The news in the Times this a.m. was chilling…

Europeans have boasted about their social model, with its generous vacations and early retirements, its national health care systems and extensive welfare benefits, contrasting it with the comparative harshness of American capitalism.

But all over Europe governments with big budgets, falling tax revenues and aging populations are experiencing rising deficits, with more bad news ahead.

With low growth, low birthrates and longer life expectancies, Europe can no longer afford its comfortable lifestyle, at least not without a period of austerity and significant changes. The countries are trying to reassure investors by cutting salaries, raising legal retirement ages, increasing work hours and reducing health benefits and pensions.

The dinosaurs disappeared because they could not think outside the box.  It looks like we might go the same way.  The above description has everyone looking for band-aids instead of a cure.

For a species to survive, it must sustain a sufficient population to provide for its needs.  Assuming a roughly equal split of 50% female and 50% male population, every woman must produce two children in order for a population to remain constant in size.  That assumes, of course that there is no infant mortality.

Realistically, a developed country, with good healthcare and maternal support, one could probably sustain a population with a 2.2% birthrate.  The problem is, we do not have that.  World wide, the total fertility rate is 2.3% to 2.5%, but that also includes developing countries that have higher infant mortality rates.

So, the world is in trouble.  That is, to say, “our world” is in trouble.  We cannot sustain our population.  Add longevity into the mix and it gets even more troublesome.  As life expectancy rates increase, there are fewer children coming along to support the aging population.  The United States is in “sub-replacement fertility” mode with a total fertility rate of 2.06%, especially considering that we have a higher infant mortality rate than most developed countries.

The rest of the so-called developed countries are worse off than we are, except for New Zealand who reports in with the highest rate of 2.09.  France is up to 1.89% for the last five years.  But very Catholic Ireland is only at 1.85% and Japan comes in with a rate of 1.2%.  The rest fall in between.  If you want a complete list you can check out the CIA Fact Book.  Wikipedia has a few nicer numbers, but, all in all, the picture looks pretty bleak for us humans.   Then you have to add in things like war and the picture looks even bleaker.  War makes the picture bleaker because it kills off young people.  Worse than that, it breaks them (young people) too.

Yes, War breaks people like kids break toys.  Worse, in this country, we throw those soldiers away, just like broken toys.  Herein, however, may lay our salvation.  If we can ever learn to value people regardless of race or religion, or sexual orientation, If we can perceive the need to care for those less fortunate than ourselves, we might have a chance.  There are enough resources on this planet to care for the people we make.  Technology and productivity is high enough, but we are going to have to cooperate like we never have before.  War and waste is something we can no longer afford.

I think it may have been Kristof, of the N Y Times, who told the story of being in a place like Dafur.  He encountered a child who literally looked like he was starving.  Kristof offered him a sandwich.  The child took a bite and then put it in his pocket.  Kristof asked of the boy, “Are you not hungry?” And, the boy replied, “I am saving it for my brother.”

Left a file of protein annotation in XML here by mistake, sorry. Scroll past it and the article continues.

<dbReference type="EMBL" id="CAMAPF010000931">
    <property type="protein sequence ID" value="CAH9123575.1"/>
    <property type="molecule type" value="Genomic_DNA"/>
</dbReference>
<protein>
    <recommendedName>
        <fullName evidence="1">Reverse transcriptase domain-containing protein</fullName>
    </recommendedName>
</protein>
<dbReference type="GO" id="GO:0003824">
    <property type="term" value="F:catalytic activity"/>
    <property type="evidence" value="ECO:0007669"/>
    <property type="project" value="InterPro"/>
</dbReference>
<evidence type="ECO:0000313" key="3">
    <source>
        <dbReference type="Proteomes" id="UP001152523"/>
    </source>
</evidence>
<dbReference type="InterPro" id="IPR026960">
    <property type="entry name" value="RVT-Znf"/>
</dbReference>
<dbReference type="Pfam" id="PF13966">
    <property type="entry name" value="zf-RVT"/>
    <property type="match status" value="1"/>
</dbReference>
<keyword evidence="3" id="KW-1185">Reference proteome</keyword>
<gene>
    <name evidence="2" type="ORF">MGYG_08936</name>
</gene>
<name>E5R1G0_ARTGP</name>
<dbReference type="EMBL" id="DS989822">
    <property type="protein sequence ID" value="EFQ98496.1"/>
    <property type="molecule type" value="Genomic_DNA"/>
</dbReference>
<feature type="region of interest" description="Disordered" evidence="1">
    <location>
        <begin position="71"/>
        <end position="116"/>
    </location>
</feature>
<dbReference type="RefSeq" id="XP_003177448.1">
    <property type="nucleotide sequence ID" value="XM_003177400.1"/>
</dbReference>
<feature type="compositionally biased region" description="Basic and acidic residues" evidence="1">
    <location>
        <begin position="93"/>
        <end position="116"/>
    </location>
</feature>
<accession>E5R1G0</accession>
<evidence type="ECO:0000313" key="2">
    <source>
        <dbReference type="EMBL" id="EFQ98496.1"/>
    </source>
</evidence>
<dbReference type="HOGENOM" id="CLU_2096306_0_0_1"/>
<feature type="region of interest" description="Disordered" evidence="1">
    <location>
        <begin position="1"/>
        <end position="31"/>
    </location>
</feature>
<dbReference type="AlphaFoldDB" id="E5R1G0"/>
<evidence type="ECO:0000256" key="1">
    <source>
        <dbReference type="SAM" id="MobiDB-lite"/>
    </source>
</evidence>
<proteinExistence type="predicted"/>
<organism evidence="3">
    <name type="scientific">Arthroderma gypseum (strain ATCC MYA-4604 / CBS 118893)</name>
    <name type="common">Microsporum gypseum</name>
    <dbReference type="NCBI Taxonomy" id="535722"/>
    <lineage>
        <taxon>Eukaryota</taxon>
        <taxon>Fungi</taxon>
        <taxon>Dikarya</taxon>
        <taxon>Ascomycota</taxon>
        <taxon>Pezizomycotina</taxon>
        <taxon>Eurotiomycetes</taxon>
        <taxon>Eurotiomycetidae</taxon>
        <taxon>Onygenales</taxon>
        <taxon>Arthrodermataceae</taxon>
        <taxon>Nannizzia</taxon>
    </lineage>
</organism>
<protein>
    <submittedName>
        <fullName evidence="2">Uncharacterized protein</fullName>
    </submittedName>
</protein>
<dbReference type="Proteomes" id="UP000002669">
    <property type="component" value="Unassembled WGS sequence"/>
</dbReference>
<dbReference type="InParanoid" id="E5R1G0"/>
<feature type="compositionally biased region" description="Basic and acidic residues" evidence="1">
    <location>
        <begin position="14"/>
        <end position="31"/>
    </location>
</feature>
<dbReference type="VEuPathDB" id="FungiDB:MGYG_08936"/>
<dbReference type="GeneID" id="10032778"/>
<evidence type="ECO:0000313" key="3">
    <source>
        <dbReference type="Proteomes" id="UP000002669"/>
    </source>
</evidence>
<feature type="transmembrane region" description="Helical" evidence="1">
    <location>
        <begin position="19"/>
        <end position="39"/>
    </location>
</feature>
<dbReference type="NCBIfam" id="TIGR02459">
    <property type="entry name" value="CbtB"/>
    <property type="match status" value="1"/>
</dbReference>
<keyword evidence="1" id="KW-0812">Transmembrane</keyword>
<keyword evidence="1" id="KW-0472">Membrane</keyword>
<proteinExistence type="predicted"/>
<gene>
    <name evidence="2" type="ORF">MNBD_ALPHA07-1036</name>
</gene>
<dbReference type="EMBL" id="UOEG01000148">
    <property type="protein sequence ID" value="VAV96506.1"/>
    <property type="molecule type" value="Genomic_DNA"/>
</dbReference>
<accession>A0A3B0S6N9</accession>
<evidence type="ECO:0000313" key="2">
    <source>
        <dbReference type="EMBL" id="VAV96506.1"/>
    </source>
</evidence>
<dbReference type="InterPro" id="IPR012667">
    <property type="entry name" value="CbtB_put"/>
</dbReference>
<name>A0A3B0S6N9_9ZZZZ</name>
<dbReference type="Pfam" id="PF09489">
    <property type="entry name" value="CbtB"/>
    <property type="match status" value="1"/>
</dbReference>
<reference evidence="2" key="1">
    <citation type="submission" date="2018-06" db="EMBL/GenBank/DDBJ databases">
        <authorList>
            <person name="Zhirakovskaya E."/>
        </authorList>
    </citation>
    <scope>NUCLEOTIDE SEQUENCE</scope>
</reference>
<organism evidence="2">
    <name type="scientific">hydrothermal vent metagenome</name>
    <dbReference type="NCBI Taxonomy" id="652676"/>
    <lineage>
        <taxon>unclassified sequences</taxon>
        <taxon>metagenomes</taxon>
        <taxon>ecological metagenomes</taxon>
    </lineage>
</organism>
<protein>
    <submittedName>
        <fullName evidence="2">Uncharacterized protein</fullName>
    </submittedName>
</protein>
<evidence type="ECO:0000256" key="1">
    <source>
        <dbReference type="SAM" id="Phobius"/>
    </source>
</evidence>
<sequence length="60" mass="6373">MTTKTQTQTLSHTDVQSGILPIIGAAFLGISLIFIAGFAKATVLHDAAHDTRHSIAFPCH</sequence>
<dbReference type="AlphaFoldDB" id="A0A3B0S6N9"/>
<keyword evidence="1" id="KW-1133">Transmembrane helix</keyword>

My friend was telling me about his brother-in-law, in Canada, who is suspected of possibly having lung cancer.   He has to wait a couple weeks for his biopsy and possible lobectomy.   My friend said that would never happen in this country.  “Here you would never have to wait like that.”  I said, “Yes, if you have insurance. **   The problem is that there are millions in this country who have no insurance and would never have even gotten that far, much less the promise of a biopsy in a week or so.”

My friend does not want to change health care because he and his wife have good coverage.  I can understand that, but we have to change.  If we can find a way to live with one another, If we can realize that by helping others, we help ourselves.  Gain does not have to be at the expense of another.

We need to get rid of gratuitous greed.  I loved the concept of the movie about the box, where you could push a button and get $1,000,000 but, someone you did not know would die.  Obviously, the person who would die was the person who pushed the button before you.  Bankers and their ilk are accumulating billions of dollars while people’s lives are being destroyed.  The economy is shriveling up.  My friend has health care but the system that provides it is breaking down.  It is not sustainable.  His health care, incidentally, is being paid for by the state of New Jersey and it is going broke.  I am for living a comfortable life style, but we have to be realistic about how much is enough.  I just built a new house for my wife and I, but inside it is only 1,300+ square feet.  It is plenty for us, a palace to many others.

Greece is going bankrupt because the people who have money do not pay taxes, or, at least, the taxes they should.  We all need to pay our fair share. We can make it but we need to start thinking outside the box.  We need to stop shooting and start educating people.  We can no longer afford bigotry and prejudice and we can certainly no longer afford greed.  Caring for those broken soldiers, only by truly caring for others will our species survive.  It is time to redefine “special interests.”

**Actually I had a friend WITH insurance and she had to wait three weeks for breast surgery even after confirmation of cancer.